It's Latin for Voice of the People. The Congress of the United States purports itself to be the same. Have you written to your Congressperson and Senators about the pending poker legislation? I have, and the response is typically a form letter response that beats around the bush attempting to ignore me in the politest way possible. Well, this time they fooled me. The congressperson and both Senators were going to support the legislation. The Congressman is a low-rent entity but the two Senators (Indiana) are influential individuals and one is supposed to have Presidential aspirations. They expressed their outrage that some youth might blow his college fund on poker. And felt that the correct thing was to protect America from this offshore devil. All three-Democrat and Republican-were ready to protect us all from demon poker just like they protected us from demon rum.
CNBC had a recent poll and found that 91% of the populace would be happy to see online poker regulated and not banned. Additionally, they found that if the government were to license such activity, the federal coffers would receive $3.3-Billion in revenue with the states getting an additional Billion. Although, that does little to encourage me as they always seem to find a way to blow the funds. The state lotteries were set up to fund improved education and that fell by the wayside.
The biggest lobby against the online poker issue is the Indian casinos-former Abramoff clients-who evidently want to scalp us without any competition. Now I am part Indian-sadly, not enough to get a cut on oil profits-and am amazed with the Indian tribes that have come out of the woodwork to come up with a bit of land for a reservation in demographically suitable locations. But, what the heck, we're entitled to a laugh too. The part they seem to miss is that it is a small component of the population that are 'serious' gamblers. Most of these establishments can't stay in business catering to the once a year player who comes to drop a small amount of money and visit the buffet. Vegas can but the casino in Green Bay, Wisconsin isn't much in the way of a destination resort beyond a few hundred miles. Online poker builds serious gamblers who frequently visit Foxwoods and other Indian sites for the sole purpose of throwing a nice chunk of rake to the tribe. I wonder what they'll win if they actually win...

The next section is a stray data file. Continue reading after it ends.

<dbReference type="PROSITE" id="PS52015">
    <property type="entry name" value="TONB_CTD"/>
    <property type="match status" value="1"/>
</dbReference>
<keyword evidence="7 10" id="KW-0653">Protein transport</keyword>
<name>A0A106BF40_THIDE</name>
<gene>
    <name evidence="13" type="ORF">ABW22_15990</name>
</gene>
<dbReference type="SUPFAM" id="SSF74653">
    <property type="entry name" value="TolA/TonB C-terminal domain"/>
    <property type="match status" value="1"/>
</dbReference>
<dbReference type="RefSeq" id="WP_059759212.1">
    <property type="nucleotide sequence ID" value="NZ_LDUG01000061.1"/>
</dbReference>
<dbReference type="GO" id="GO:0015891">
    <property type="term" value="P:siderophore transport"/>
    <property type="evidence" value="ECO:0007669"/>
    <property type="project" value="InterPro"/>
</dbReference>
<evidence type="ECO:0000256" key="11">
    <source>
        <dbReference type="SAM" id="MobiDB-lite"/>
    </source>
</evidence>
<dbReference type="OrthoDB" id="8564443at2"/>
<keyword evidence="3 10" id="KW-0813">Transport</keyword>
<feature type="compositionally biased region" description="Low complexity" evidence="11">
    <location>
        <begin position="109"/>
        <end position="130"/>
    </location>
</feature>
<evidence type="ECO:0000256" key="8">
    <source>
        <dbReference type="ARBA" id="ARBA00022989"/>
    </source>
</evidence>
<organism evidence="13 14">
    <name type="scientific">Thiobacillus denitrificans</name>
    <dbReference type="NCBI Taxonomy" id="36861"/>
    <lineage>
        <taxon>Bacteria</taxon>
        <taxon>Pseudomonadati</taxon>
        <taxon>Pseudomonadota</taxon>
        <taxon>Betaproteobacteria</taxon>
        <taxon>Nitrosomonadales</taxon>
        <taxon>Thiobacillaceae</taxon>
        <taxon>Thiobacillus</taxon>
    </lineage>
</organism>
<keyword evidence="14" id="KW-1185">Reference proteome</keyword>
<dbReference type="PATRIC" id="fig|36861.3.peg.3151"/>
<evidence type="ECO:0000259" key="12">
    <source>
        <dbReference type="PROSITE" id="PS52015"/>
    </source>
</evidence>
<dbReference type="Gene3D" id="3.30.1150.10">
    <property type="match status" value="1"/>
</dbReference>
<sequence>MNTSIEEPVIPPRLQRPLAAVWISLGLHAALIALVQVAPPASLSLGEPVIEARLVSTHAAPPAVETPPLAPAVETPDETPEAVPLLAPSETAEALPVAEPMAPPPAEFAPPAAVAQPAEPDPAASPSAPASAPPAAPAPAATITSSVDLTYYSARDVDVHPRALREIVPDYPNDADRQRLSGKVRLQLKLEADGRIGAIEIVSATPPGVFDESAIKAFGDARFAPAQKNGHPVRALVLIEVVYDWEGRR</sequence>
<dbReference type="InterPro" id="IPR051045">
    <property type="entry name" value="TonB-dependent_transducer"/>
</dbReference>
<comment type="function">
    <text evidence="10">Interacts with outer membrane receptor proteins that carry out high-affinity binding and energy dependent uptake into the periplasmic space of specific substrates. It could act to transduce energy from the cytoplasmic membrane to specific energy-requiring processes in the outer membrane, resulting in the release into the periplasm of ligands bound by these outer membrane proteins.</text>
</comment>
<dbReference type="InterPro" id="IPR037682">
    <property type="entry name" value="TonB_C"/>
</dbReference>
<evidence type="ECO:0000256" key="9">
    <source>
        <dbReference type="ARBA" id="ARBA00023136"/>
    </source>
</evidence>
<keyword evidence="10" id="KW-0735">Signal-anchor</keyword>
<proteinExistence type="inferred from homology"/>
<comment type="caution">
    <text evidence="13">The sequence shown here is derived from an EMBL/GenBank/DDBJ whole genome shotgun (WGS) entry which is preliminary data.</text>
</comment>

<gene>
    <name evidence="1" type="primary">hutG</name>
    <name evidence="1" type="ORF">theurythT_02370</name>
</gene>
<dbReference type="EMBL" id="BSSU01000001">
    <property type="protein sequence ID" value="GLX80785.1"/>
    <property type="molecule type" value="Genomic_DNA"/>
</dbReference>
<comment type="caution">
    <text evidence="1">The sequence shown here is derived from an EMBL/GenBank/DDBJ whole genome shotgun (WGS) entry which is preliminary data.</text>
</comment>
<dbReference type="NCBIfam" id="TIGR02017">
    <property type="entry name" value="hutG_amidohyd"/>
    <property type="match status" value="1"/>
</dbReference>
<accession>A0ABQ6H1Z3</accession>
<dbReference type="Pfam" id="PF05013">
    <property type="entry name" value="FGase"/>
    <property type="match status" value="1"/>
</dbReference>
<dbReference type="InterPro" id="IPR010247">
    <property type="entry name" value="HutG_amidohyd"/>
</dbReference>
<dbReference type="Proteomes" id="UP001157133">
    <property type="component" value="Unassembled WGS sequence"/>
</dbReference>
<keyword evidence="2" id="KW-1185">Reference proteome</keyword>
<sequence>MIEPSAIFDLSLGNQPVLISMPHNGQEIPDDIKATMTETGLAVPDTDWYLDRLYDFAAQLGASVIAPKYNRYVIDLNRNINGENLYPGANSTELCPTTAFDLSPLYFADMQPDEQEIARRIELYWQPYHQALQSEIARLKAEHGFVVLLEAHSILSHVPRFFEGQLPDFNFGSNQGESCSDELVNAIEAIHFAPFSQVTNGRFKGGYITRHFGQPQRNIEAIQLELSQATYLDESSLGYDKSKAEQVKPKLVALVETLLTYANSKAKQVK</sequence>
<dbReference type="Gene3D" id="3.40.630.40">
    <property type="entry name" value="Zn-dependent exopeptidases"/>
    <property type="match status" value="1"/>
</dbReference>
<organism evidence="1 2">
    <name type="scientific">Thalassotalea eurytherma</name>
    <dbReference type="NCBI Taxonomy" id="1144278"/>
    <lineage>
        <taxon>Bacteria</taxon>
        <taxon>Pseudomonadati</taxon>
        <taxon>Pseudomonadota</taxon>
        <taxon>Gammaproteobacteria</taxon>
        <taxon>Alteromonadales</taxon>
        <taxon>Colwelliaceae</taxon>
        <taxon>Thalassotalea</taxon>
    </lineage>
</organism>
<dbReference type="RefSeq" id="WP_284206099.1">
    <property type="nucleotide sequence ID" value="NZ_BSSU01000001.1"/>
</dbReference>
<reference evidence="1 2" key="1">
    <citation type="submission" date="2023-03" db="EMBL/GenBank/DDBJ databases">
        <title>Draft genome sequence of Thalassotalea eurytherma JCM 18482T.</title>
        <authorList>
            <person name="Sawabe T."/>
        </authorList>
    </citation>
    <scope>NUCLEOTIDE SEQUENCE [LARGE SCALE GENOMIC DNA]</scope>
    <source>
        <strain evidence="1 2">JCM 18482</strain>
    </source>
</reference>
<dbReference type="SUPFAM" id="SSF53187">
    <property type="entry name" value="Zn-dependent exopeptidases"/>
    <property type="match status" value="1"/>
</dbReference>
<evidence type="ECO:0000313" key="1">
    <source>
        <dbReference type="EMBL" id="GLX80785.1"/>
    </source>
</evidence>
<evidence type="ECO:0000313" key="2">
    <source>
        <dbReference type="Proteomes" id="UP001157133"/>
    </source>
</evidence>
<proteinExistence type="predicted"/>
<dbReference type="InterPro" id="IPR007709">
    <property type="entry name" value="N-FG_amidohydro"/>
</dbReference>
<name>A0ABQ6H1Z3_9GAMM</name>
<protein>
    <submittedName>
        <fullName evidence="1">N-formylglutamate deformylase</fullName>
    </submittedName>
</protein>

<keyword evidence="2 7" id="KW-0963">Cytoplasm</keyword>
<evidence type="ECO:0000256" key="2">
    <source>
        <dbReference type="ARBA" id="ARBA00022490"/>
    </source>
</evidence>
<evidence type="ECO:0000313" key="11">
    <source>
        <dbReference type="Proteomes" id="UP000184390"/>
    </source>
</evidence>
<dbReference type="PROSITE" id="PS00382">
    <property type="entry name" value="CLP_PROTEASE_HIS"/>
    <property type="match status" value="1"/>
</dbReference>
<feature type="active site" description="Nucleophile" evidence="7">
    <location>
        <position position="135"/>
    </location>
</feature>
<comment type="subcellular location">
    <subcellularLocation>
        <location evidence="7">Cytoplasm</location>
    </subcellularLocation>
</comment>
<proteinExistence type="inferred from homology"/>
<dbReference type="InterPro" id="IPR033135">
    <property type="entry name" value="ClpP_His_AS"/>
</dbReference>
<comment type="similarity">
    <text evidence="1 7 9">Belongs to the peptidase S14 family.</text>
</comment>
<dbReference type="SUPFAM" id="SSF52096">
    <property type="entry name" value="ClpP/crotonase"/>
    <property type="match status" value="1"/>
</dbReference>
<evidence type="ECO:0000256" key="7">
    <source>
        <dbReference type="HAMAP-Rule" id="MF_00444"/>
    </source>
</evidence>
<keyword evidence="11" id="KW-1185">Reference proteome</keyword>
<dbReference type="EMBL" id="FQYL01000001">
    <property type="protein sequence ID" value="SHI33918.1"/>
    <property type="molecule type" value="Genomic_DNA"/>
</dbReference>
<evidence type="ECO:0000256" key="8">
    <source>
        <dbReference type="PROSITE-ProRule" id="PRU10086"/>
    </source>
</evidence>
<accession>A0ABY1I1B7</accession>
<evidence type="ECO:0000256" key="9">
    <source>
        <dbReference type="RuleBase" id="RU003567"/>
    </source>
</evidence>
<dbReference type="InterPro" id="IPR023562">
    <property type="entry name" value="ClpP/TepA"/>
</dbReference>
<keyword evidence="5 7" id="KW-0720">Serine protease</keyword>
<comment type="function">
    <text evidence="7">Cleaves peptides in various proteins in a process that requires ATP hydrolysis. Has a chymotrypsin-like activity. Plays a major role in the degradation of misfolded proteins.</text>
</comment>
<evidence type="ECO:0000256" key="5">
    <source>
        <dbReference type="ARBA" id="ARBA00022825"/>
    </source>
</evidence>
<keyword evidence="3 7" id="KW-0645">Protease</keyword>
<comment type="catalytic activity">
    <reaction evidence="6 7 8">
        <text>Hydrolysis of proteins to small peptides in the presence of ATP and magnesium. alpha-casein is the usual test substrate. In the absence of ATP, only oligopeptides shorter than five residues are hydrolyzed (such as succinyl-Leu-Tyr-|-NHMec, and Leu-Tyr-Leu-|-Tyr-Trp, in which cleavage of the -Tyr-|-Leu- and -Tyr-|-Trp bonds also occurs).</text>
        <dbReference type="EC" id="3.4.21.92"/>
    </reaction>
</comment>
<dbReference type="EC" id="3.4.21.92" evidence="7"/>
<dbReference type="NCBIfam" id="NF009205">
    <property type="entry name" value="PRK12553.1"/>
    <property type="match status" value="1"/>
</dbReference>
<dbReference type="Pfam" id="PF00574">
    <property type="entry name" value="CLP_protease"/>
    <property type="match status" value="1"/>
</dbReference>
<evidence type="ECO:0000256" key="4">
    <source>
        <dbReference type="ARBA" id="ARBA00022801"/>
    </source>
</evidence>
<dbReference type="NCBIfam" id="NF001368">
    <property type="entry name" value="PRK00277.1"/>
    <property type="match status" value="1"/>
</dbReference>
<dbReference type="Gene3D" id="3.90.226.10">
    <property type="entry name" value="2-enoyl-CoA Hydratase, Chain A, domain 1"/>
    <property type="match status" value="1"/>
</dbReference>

Last week, I stopped for gas and visited their convenience mart for a coffee to go. The lady in the line ahead of me paid for her groceries with a state credit card for those getting assistance. She then proceeded to get 5-bucks worth of 'Quick Picks' from our lottery. We left the store and I watched her climb into a much nicer car than I drive. And, my Congress folks are worried about that college student blowing his own funds?
I also have a former tenant that is a gambler. Just recently he showed up on my doorstep to borrow gas money for the following week and if I could loan him a bit extra he wanted to stop at the OTB on his way home. He'd been to our local riverboat and blown his entire paycheck. In all the time I've known him he's never set at a poker table-real or online. There are people with gambling issues in all walks of life who will find a place to gamble with or without new legislation.
If they are interested in protecting us from ourselves, then do the job properly. Shut down the lotteries which pray on the low income more than any other group, and shut down the local casinos and off-track betting licenses that just pay lip service to the compulsive gambling issue. Then, they'll get my support in protecting our college youth from demon poker.
So, among the other types I've already mentioned you also have folks like me. I am retired and put $300 into online sites a number of years ago. I played at the lowest limits and have, over the years, shown a fair profit and put the $300 back in my bank account. I proceeded to kind of donate a good part of the rest to an online friend that came up with health and work issues; the bit that's left is scattered over several poker sites where I still play a bit of low rent poker - my choice on a way to use the bit of found money. I could easily have lost all that over the period and so what. It is cheaper by far than a cable TV bill and brought me far more enjoyment. I am not and have never been a serious gambler. I enjoy it as recreation and mental challenge. And, it has cost me nothing. And now, if I lived in Washington State, I'd be a felon. And, while the federal government isn't quite ready to stop my activity, they do want me to have to sneak around to play a bit of harmless poker. How silly does it get? Let us again treat the symptom and not the disease?
You need to write your representatives or you'll deserve the outcome!
And, please, use a little more effort than an obvious form letter.